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Cotillion celebrates elegance and beauty
May Day festival honors communitys young women
Debutantes and their escorts dance the Waltz during Saturday’s Newtown Florist Club Cotillion, the first of its kind in nearly 50 years, at the Gainesville Civic Center. - photo by SARA GUEVARA

Joslyn Keels, 8, and Raina Keels, 4, woke up at 6:30 a.m. Saturday.

After all, it takes time for two princesses to get ready for a big day.

The girls were chosen by Mount Zion Baptist Church in Flowery Branch to participate as “princesses” in this year’s May Day celebration at Fair Street IB World School.

May Day is a harvest festival, which existed as the spring celebration of the harvest in the 1700s. The last celebration was held in 1954 before Fair Street became an integrated school.

This year, the celebration is back, and along with it beautiful debutantes fully prepared to show their pride and elegance.

The celebration began at Fair Street Saturday morning with a performance by the praise dance team from St. John’s Baptist Church.

The princesses, ages 1 to 15, then were announced.

“We have May Day princesses from all the different elementary schools in Gainesville,” said Qiana Keith, the Executive Director for the Genesis Council of the Newtown Florist Club. “Their principals nominate them to participate, and we look for girls who exemplify qualities such as sweet, smart, responsible, caring, and beautiful spirit.”

Girls ages 16-18 participated in the program through the Newtown Florist Club.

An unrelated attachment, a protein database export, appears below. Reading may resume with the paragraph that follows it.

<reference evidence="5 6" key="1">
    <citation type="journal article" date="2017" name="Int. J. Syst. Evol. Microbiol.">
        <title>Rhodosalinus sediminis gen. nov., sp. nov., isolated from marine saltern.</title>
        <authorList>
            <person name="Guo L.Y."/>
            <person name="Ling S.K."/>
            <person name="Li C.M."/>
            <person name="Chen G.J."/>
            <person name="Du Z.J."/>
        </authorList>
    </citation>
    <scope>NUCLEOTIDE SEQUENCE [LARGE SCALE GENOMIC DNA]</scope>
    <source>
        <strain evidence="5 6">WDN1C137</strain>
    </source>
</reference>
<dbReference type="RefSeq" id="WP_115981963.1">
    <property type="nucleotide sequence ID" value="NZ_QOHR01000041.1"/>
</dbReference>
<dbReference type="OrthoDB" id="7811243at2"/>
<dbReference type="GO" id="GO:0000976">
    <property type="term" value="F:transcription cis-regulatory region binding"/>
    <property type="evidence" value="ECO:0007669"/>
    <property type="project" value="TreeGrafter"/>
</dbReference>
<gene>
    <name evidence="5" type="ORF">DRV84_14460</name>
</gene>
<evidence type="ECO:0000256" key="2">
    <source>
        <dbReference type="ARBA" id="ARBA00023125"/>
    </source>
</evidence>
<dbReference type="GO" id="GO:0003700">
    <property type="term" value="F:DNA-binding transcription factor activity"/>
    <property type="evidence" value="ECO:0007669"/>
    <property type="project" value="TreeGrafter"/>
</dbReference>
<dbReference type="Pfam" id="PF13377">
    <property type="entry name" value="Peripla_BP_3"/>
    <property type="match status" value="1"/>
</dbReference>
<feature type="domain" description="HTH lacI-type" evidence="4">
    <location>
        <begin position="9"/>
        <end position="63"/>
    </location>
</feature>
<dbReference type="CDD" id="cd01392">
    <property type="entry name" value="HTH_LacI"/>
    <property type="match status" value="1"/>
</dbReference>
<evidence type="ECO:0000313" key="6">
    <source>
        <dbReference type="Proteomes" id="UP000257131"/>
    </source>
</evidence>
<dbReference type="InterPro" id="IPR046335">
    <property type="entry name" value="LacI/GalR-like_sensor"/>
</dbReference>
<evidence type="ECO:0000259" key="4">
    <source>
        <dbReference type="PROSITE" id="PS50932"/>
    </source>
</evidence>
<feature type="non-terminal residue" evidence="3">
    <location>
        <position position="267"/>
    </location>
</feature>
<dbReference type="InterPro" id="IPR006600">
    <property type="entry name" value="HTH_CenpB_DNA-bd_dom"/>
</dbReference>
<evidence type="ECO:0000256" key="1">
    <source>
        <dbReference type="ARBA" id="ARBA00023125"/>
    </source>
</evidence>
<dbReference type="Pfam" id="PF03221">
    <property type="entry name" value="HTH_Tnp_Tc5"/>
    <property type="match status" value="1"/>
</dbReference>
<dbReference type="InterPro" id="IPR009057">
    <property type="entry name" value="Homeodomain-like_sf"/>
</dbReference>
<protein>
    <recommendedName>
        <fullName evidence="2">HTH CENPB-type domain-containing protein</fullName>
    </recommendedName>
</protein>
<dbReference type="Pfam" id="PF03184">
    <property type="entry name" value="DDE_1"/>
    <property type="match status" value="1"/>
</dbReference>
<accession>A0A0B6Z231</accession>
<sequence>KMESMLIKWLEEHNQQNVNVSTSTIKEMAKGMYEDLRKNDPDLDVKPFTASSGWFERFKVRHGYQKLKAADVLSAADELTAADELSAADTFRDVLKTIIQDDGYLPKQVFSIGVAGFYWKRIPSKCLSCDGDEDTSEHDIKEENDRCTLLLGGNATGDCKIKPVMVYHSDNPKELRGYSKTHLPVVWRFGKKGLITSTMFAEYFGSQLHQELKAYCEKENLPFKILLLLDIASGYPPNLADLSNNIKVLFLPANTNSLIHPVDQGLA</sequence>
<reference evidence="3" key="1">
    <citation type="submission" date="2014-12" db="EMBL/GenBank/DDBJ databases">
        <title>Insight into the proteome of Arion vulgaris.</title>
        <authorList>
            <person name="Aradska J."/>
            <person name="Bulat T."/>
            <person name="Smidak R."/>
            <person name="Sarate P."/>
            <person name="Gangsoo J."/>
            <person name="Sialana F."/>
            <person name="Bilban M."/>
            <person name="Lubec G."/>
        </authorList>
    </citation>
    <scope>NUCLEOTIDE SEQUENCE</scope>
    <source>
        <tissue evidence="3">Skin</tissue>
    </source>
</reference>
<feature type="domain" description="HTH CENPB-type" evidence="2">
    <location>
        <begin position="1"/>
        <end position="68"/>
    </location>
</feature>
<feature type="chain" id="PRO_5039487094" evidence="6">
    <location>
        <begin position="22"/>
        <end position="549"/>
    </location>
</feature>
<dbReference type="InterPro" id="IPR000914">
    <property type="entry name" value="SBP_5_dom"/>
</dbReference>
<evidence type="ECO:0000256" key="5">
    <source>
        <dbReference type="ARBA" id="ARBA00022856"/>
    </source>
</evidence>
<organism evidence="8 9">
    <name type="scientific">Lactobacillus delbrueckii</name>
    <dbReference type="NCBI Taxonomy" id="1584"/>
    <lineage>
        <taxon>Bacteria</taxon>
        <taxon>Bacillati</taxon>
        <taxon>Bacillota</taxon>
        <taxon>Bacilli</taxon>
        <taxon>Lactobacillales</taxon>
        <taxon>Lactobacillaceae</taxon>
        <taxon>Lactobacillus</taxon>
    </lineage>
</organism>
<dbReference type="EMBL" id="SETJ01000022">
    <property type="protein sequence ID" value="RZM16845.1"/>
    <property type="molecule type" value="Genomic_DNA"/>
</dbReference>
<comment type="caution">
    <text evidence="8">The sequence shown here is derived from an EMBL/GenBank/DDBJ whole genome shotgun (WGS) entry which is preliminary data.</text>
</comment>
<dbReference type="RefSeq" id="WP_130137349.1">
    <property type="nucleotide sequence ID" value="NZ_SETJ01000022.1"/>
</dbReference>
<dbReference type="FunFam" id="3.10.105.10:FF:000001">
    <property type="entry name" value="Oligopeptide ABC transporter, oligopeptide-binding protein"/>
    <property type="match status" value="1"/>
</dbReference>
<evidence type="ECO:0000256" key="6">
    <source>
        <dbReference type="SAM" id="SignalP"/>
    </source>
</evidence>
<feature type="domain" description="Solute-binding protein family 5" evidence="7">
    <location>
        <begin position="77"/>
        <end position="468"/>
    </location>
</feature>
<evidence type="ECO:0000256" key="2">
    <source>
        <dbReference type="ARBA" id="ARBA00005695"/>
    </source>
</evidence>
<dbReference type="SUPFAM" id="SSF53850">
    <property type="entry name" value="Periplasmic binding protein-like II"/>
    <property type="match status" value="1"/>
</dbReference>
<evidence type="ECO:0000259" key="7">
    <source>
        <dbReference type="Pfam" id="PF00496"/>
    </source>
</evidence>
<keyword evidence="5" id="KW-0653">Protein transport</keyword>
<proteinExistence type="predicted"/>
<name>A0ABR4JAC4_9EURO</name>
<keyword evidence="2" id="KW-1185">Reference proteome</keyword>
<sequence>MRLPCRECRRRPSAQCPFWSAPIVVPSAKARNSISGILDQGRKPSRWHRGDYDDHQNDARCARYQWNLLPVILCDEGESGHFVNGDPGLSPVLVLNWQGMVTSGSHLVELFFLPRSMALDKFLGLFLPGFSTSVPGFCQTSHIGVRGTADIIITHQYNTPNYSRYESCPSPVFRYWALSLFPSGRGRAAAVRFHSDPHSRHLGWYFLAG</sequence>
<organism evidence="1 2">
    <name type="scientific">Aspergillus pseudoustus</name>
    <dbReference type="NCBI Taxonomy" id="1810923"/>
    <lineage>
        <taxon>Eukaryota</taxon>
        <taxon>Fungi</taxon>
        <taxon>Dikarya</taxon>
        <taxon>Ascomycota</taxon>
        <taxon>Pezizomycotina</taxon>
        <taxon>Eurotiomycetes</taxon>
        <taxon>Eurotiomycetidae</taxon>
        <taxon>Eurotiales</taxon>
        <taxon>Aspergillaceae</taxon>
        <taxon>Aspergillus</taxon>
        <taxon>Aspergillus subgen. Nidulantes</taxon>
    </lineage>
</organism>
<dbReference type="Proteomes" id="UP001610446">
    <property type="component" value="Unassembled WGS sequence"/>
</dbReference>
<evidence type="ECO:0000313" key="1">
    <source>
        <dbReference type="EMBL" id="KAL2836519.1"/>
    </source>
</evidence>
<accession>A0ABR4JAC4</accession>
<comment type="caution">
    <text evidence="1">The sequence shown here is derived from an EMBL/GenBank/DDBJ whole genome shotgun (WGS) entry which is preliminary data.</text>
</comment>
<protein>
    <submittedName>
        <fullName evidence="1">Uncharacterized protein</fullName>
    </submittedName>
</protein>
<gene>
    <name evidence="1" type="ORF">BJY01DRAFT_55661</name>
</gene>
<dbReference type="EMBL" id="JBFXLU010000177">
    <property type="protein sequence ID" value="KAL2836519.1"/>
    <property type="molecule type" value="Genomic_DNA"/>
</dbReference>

“This is a great group of girls, and we have learned a lot,” said Paisleigh Burrows, 17, a student at Faith Academy. “You get close to the girls; this is like a sisterhood.”

Burrows said that her favorite part of the experience has been spending time with the other girls.

“This is a good opportunity because you interact with different personalities, and you get to know people better,” Burrows said. “You get sisters out of this program.”

Keith described the girls as having “pride, elegance and beauty.”

“When I was a little girl we would have pageants, and the pageant participants would line up and there would be Corvettes, and the girls would get to ride through town,” she said.

Keith said that those opportunities raised a foundation for the girls of her generation.

“Now these little girls will go, ‘I want to be one of those girls in the white dresses,’” Keith said. “They will look forward to this and set the bar high from now on.”

Saturday evening, the girls participated in a cotillion debutante ball at the Gainesville Civic Center, the first held in 50 years.

“The girls participate in a cotillion program, in which they have etiquette training and social and cultural responsibility courses,” Keith said. “They also do community service projects and for that, they are the traditional bells of the debutante ball.”

Keith said the girls were all looking forward to Saturday’s events, and she believes the May Day celebration has been a good opportunity for them.

“God tells us that he sets us apart for certain things in life, and this shows the girls that they are set apart and special,” Keith said.

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